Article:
Office 365 outstrips Salesforce, Box as top enterprise app
Among enterprise apps, Microsoft Office 365 is tops, Slack is growing fast, and platforms such as Salesforce and Box are here to stay. But Slack’s explosive continued growth is not guaranteed.
These conclusions and more come from enterprise identity management firm Okta, courtesy of the third edition of its Businesses @ Work report, which aggregates in-house business app usage statistics from its customers.
The sheer dominance of Office 365 as a work app showed up in a remarkable number of ways across Okta’s report. It remains the most popular app by a wide margin, and it started pulling fast into the lead not long after Okta started gathering stats for this report series back in early 2014.
By August 2015, Office had beat out Salesforce.com as the most popular app; by the end of last year, Office 365 was beating Salesforce by something like a factor of 1.3 to one. (Okta’s report does not provide absolute numbers, only relative ones.)
Office 365 bests all comers in form factor as well, as Okta reports it is the top app accessed on a mobile device. In this case, it outstrips Salesforce, again in the number 2 position, by nearly a factor of two, with Box in third place right behind. This partially reflects Microsoft Office’s status as standard issue for enterprises, but it is also a sign that Office 365 has come a long way since its problematic beginnings.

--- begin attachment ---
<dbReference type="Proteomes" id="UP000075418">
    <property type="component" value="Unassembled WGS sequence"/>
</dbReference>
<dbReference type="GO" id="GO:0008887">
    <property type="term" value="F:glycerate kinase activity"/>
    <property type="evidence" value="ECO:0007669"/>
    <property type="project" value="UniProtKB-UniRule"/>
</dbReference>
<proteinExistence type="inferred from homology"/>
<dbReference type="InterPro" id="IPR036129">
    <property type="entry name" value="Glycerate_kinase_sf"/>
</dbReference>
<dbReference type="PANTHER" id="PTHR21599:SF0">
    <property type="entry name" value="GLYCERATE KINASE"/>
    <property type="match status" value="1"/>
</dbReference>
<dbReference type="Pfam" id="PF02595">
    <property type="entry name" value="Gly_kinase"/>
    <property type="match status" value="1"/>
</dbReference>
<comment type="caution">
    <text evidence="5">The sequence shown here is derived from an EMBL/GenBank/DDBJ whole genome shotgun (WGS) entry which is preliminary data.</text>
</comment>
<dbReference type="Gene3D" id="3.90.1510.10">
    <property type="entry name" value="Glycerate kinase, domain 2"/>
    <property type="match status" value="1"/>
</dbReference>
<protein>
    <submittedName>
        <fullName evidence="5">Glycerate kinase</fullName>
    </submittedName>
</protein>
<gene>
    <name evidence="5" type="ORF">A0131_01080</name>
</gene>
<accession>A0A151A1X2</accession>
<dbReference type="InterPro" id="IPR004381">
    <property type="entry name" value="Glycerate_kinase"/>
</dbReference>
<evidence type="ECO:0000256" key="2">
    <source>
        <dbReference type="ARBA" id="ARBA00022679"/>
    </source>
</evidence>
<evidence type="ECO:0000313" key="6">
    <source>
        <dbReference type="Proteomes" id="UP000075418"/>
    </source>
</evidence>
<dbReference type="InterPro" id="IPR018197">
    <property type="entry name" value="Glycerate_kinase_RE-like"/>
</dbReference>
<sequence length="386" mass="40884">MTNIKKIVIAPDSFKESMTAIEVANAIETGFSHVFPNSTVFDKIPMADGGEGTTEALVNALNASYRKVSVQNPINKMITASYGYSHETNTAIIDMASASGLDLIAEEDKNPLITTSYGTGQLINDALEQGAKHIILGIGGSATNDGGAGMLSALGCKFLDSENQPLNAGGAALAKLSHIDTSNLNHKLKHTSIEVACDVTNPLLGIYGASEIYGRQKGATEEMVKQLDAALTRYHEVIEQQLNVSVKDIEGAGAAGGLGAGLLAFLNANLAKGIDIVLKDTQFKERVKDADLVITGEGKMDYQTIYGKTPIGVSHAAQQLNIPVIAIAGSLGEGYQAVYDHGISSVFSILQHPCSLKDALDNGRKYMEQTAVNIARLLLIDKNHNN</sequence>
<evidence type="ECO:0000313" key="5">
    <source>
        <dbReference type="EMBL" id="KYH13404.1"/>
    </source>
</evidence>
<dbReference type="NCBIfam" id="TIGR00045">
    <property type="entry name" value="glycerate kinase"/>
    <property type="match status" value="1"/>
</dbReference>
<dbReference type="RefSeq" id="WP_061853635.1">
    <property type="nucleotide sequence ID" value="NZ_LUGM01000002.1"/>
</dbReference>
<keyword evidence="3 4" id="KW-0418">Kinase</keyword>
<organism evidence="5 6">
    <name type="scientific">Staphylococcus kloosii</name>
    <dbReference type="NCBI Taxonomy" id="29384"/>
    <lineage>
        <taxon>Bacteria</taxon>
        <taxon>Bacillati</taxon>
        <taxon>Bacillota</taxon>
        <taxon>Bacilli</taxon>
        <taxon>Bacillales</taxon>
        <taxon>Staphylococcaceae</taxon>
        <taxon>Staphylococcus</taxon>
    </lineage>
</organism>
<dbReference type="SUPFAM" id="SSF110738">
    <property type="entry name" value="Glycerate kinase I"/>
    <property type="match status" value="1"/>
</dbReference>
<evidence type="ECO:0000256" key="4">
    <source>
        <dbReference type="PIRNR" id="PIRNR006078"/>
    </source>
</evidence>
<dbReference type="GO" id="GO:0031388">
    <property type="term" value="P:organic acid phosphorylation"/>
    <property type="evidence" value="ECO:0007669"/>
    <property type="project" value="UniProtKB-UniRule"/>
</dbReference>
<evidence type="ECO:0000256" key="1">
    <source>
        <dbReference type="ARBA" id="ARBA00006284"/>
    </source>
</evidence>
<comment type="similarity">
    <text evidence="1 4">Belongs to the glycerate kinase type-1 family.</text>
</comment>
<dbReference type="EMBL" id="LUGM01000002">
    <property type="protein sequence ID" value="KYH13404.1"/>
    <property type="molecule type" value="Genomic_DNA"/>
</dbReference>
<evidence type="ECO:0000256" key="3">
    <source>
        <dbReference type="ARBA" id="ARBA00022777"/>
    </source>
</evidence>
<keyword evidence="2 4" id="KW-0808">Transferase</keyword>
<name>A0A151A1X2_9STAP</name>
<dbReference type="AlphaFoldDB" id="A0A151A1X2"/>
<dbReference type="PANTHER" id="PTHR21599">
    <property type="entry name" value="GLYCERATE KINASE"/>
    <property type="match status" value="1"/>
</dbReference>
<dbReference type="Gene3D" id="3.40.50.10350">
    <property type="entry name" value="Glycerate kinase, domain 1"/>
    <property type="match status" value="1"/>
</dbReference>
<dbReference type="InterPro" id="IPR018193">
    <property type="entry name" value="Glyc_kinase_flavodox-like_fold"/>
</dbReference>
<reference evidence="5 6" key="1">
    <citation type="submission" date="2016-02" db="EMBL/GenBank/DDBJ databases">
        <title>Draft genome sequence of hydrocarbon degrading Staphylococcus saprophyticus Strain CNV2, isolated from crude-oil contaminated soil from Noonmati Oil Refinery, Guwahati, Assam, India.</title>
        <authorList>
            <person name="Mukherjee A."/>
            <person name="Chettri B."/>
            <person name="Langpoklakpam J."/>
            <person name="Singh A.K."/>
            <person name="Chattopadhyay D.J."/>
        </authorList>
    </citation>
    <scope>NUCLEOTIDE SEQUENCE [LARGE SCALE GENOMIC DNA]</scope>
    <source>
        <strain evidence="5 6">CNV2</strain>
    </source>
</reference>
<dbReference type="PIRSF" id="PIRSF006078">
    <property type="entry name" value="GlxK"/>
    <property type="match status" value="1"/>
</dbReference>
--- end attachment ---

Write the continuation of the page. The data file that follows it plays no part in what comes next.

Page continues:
Finally, Office 365 also topped the list of “lifecycle management apps” used by Okta customers, although here the competition cuts a lot closer. Box and G Suite (Google’s rebrand of Apps For Work), the number 2 and 3 contenders respectively, were used almost as much, a hint that other products provide tools that Office 365 alone cannot cover. In Box’s case, it is likely to be its tools for providing regulatory compliance for internal and customer-facing apps.
Slack off? No, Slack on
Another big app success story touted by Okta is Slack, the messaging platform that has commanded a loyal and enthusiastic niche of users. According to Okta’s stats, only about a third of its customers currently use Slack, but the steepness of the uptake for the app across the past year and a half has outpaced many other kinds of apps, including Zendesk, GoToMeeting, and Confluence.
Slack’s surge has been more or less responsible for the decline of other, related apps, HipChat and Yammer in particular. Okta also lists Skype in that group, although Skype has been falling in rank ever since Okta started gathering its stats.
Slack is also facing greater competitive pressure: Microsoft is positioning Teams as a Slack killer, and other products are attempting to elbow their way in. But the biggest obstacle Slack may face is not competition — it is whether businesses will find as broad a set of use cases for it as they do Office 365, or if its appeal will top out after a certain point. The fact that Slack’s ranking in Okta’s survey among other messaging applications has hit a plateau over the past year is a nod in that direction.
One other hint about future directions for enterprise apps is the percentage of customers who are not using a conventional on-premises directory system, such as Active Directory or LDAP. Okta partially attributed the development to the growth of cloud-hosted AD, with 30% of Okta’s small-business customers (less than 250 employees) not using either solution due to their adoption of SaaS solutions. It will be hard for existing enterprises to uproot themselves from such a technology, but viable in-cloud alternatives means a newly founded outfit doesn’t have to plant itself in it at the beginning.
IDG News Service